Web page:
Whatever happened to Tunisia? The most unlikely starting point of the political turmoil that has swept the Arab world has dropped out of the headlines. While Tunisia wrestles with the realisation that toppling a flaky leader is, in this case, a lot easier than root and branch regime change, the news crews and international affairs pundits have moved on. [Read more…]
My colleagues are departing for North Africa. And I am sitting here left behind in central London wishing I was going with them. History is being made and I want to see it up close.
But what kind of history? Commentators vie with each other for the most appropriate comparison.
– “Is it like 1989 and the fall of the Berlin Wall?”
– “No, this is the new 1968 and The Prague Spring?”
– “No it isn’t, this is just like 1848 and the spate of European revolutions that swept the continent.” [Read more…]
If I was Aung San Suu Kyi, I would be extremely ticked off.
I would be sitting there in Burma watching events unfold in Tunisia, Egypt, Bahrain, Libya and I would be thinking:
“Hey. What about me?” [Read more…]
As I write this in Dubai, it seems that Hosni Mubarak’s days as President of Egypt are numbered. It reminds us of the transitory nature of power – although in Mubarak’s case the transit took some thirty years – and he hasn’t gone yet. But regimes that one day can seem to be anchor points on the political landscape, around which governments shape foreign policy and businesses structure their approach to key markets, can the next day be in a state of acute flux.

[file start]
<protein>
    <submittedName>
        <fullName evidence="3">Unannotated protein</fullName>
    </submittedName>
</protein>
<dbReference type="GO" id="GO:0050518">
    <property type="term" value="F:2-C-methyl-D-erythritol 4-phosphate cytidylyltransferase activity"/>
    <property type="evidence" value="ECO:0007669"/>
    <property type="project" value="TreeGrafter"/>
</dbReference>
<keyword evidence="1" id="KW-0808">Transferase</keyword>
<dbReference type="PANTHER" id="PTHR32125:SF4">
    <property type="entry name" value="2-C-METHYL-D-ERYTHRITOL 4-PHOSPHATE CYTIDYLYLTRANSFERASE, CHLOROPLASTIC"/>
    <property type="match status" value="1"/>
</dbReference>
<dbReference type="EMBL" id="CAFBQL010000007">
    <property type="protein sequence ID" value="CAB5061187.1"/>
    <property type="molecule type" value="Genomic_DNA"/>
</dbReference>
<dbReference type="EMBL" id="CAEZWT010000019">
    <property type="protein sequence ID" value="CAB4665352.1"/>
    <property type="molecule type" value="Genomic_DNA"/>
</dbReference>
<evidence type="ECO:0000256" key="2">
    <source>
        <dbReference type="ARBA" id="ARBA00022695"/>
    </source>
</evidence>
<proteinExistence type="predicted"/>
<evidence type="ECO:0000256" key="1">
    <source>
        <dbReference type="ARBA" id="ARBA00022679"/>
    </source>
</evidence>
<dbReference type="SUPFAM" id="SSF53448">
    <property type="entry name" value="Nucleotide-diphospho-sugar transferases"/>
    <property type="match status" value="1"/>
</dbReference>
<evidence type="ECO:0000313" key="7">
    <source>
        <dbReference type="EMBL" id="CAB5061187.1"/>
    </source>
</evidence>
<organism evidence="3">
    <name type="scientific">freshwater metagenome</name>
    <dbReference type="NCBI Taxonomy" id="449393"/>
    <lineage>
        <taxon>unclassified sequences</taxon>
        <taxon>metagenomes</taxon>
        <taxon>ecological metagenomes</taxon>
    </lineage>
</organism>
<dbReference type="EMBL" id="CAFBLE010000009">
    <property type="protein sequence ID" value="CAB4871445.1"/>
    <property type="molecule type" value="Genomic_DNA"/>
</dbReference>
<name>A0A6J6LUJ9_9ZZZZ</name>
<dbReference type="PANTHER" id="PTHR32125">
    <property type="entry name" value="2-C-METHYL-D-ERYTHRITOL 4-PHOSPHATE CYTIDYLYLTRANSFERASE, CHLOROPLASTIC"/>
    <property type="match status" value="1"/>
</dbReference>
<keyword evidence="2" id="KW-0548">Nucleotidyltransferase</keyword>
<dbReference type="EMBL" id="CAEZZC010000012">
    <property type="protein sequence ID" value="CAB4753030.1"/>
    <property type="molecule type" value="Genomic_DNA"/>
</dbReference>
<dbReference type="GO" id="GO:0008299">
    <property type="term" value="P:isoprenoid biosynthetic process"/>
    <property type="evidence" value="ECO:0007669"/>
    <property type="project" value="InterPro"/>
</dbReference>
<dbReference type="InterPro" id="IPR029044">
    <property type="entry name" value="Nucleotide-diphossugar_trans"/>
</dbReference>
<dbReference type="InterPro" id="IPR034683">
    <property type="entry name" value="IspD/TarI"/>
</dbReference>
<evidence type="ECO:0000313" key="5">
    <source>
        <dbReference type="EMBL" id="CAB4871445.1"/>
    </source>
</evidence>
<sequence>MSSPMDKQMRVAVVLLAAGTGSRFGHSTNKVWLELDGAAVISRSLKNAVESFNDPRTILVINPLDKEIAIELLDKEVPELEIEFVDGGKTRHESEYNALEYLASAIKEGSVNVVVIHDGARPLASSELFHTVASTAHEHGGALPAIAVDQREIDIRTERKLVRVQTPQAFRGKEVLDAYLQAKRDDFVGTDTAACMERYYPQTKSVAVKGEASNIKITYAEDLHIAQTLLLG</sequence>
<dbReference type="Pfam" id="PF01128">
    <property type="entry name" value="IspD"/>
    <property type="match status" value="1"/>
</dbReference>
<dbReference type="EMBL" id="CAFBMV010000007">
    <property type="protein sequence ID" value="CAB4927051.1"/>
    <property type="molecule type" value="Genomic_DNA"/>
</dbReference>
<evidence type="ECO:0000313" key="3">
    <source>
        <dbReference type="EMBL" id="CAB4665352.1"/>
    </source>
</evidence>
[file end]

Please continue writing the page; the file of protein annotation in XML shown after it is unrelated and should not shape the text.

We seem surprised by sudden change. World leaders caught off guard respond with fancy political footwork and carefully coded statements as they rapidly recalibrate alliances. Markets get the jitters. [Read more…]
The departure for exile in Saudi Arabia of President Ben Ali of Tunisia seems to bear out the axiom that all political careers end in failure. Leaving the stage when the audience is asking you to stay is infinitely preferable to an ignominious scuttle to the airport. The longer you leave it – and the more you are seen to dither – the odds of a happy retirement decrease.
Quitting while you are ahead was as true for Roman emperors as it is today for North African republican “monarchs” or European prime ministers. But if the political ecology is ancient, the circumstances surrounding the “Jasmine Revolution” are very modern. [Read more…]